A few days ago the doctors and Catholic bishops of Kenya denounced the government and the United Nations, for having administered a tetanus vaccine with the hidden purpose of mass sterilisation. Unfortunately, this is not an isolated case. In Africa, many kinds of international pressures are used against life and the family.
At the extraordinary Synod last October, it was the African Clergy who exposed the pressures that poorer countries are subjected to in order to receive financial aid. The condition, as indicated by the Relatio Synodi at No. 56, concerns «the introduction of laws that establish marriage between persons of the same sex.»
«These pressures are the reality we live under" said Msgr. Nicolas Djomo, President of the Episcopal Conference of the Congo, to La Nuova Bussola. The bishop of Tshumbe was one of the synod fathers, and he immediately goes to the heart of the problem. «The UN agencies and the NGOs, many of which are European, are increasingly tying the beneficiary of their aid to the acceptance of the ideology of gender, with all the negative consequences this implies for the family.»
What do you intend to do about this issue?
We must continue to denounce this practice to the relevant authorities. We must inform our rulers, who are often not aware that certain linguistic formulations actually conceal these terms. Finally, through our pastoral care, we need to inform our people of the danger. We must also ask voters to check their representatives do not vote for laws which permit marriage between persons of the same sex. It is also urgent to integrate a thorough preparation regarding Gender ideology in the education of our future priests including the dangers it poses to our families and for society as a whole.
Were Africa's problems sufficiently taken into account at the Synod?
It's true that the problems concerning the question about allowing the divorced and remarried to receive communion under certain conditions, as the acceptance of homosexuals, dominated discussions at the Synod; and considering the pressure mounted by the media on these issues. But I did not have the impression that the synod fathers overlooked the pastoral problems of Africa.
Some Synod fathers seemed a bit too focused on the problems of the West ...
We still have more than a year ahead of us and this will give us time to present our problems more effectively. I know that all of the synod fathers are willing to consider each and everyone's problems according to specific regional or continental characteristics.
The debate at the Synod revolved around the relationship between doctrine and pastoral care. What do you think?
Pope Francis reiterated in several ways: it is not a matter of touching the doctrine. According to him it is to seek to deal with some difficult and complex problems in the same way that Christ would take care of them. Therefore, the problem is to combine the Truth with Mercy. I think the year ahead, guided by the Holy Spirit, by the end of the Synod next October, we will find proposals that in accordance with the doctrine, allow the men and women of our time to see the demanding and compassionate face of Christ.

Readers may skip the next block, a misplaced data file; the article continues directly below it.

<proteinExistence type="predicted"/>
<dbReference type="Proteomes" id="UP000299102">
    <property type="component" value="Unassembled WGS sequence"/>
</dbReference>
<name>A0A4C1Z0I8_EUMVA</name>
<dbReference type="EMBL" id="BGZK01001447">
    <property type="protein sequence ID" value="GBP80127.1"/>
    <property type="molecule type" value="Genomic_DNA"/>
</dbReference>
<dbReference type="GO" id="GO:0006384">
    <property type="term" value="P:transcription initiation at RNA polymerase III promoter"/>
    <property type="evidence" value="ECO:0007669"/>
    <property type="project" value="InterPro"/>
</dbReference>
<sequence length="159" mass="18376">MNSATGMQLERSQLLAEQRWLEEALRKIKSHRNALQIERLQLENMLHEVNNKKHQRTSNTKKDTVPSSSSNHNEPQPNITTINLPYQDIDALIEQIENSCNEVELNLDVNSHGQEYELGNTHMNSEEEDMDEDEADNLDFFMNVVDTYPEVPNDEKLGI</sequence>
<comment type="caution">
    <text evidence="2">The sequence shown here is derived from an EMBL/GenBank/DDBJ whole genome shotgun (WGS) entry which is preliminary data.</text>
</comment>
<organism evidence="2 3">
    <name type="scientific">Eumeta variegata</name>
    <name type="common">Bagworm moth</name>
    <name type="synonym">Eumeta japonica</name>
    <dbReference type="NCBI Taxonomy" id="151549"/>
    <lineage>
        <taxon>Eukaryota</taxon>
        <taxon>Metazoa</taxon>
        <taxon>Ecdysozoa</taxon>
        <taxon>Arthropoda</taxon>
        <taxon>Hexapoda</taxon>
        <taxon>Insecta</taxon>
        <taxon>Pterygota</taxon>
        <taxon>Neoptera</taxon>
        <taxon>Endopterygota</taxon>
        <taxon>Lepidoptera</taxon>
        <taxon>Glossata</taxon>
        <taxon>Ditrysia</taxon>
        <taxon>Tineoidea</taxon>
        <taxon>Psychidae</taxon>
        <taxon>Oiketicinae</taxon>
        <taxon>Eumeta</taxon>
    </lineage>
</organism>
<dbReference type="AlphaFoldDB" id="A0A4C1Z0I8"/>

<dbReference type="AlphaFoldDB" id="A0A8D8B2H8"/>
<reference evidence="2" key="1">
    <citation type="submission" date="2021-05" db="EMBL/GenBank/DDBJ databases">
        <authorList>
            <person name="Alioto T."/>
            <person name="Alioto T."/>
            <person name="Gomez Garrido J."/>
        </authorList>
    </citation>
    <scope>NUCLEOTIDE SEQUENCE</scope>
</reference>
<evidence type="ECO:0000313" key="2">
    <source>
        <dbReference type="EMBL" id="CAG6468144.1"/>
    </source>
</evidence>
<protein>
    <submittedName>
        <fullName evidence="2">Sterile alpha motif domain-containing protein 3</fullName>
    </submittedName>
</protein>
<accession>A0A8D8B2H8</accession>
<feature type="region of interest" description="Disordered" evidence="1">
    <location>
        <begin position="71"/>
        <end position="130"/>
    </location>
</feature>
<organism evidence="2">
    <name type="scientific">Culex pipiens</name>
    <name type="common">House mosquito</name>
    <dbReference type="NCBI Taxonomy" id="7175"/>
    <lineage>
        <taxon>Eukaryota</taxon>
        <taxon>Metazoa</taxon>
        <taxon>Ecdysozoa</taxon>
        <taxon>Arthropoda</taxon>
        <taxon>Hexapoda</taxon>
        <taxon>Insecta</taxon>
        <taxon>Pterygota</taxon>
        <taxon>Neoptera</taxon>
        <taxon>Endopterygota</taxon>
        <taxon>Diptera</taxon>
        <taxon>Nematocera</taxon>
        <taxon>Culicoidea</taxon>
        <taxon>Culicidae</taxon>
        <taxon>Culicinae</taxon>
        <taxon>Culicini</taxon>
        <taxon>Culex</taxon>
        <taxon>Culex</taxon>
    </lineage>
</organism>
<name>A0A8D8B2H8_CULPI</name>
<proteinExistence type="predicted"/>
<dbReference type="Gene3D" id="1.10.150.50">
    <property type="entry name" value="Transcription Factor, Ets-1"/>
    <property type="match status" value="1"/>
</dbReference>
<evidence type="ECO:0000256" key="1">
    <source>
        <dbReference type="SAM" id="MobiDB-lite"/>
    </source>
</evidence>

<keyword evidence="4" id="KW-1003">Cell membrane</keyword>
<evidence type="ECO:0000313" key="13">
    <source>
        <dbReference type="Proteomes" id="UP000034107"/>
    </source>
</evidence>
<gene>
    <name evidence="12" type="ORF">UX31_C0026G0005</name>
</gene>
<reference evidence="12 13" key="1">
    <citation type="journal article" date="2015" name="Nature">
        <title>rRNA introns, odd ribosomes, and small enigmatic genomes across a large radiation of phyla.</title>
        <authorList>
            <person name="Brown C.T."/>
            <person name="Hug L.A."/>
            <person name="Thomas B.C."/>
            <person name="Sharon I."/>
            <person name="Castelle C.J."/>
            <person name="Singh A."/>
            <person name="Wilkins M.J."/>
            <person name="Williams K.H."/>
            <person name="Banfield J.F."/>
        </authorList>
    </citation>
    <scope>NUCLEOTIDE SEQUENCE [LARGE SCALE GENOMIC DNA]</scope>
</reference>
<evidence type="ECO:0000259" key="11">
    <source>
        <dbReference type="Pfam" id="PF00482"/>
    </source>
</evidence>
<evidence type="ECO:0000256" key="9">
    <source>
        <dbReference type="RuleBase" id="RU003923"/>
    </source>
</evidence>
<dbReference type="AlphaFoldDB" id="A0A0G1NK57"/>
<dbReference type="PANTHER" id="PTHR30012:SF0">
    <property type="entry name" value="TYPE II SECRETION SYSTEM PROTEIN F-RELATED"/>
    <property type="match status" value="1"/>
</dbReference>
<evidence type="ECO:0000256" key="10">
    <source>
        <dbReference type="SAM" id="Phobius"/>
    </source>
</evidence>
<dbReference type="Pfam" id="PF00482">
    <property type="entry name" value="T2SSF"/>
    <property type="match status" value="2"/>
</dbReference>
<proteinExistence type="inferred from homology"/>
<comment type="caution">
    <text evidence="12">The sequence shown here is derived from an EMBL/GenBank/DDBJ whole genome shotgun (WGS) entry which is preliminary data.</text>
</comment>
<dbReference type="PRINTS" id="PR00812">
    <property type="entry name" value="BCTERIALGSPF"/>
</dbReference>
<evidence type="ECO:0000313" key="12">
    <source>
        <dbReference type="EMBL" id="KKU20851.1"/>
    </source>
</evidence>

What are the marriage and family problems in Congo and, more generally, in Africa?
The main problems are poverty and war. Poverty has destructive effects on families, members are forced to disperse to find a way to survive, with all the risks that entails. Children live on the streets; Girls turn to prostitution; parents are unable to educate their children properly and get schooling for them.
And what about war?
Also the situations of violence, of course, have destructive effects. These conflicts cause families to migrate and move to makeshift camps; children's schooling becomes very difficult, there is no possibility to earn an income. Then there is the drama of rape. This has become a weapon of war, destroys families and condemns women to social exclusion. And the children born of rape are condemned to an uncertain fate and at times to suffer social rejection. "
What can the Church do to try to solve these problems?
I believe that the Church in Congo should work to ensure that the country is governed in such a way to ensure lasting peace, build a strong economy, and thus allow its citizens to improve their living conditions. The best way to fight poverty is to protect the family.
What are the other priorities for the Synod in 2015?
Support for the many baptised young people who live together, but who do not prepare for the sacrament of marriage, then there are cases of divorced and remarried, but not on the scale of Europe and North America. Finally, we need to deal with the practice of widespread polygamy, even among the baptised.
(Translation by Patricia Gooding Williams)
Le lobby gay danno il via alla caccia alle streghe, prendendo di mira la Nuova BQ e la cronista Benedetta Frigerio. La colpa? Aver commentato l'indagine del National center for transgender equality sulle condizioni di vita dei trans. Così è partita la petizione-gogna all'ordine dei giornalisti per chiuderci la bocca.
L’articolo di Angelo Busetto ("Marta e Maria, lavorare oppure no?") ha provocato una nostra lettrice che ci ha inviato le sue osservazioni. E scrive: Gesù a casa mia? A me viene in mente mio marito che torna a casa stanco dal lavoro: non è forse accogliere Gesù?». Ecco la sua lettera.
Il primo giorno della settimana, Maria di Màgdala si recò al sepolcro di mattino, quando era ancora buio, e vide che la pietra era stata tolta dal sepolcro. Corse allora e andò da Simon Pietro e dall’altro discepolo, quello che Gesù amava, e disse loro: «Hanno portato via il Signore dal sepolcro e non sappiamo dove l’hanno posto!»
(Giovanni 20, 1-9)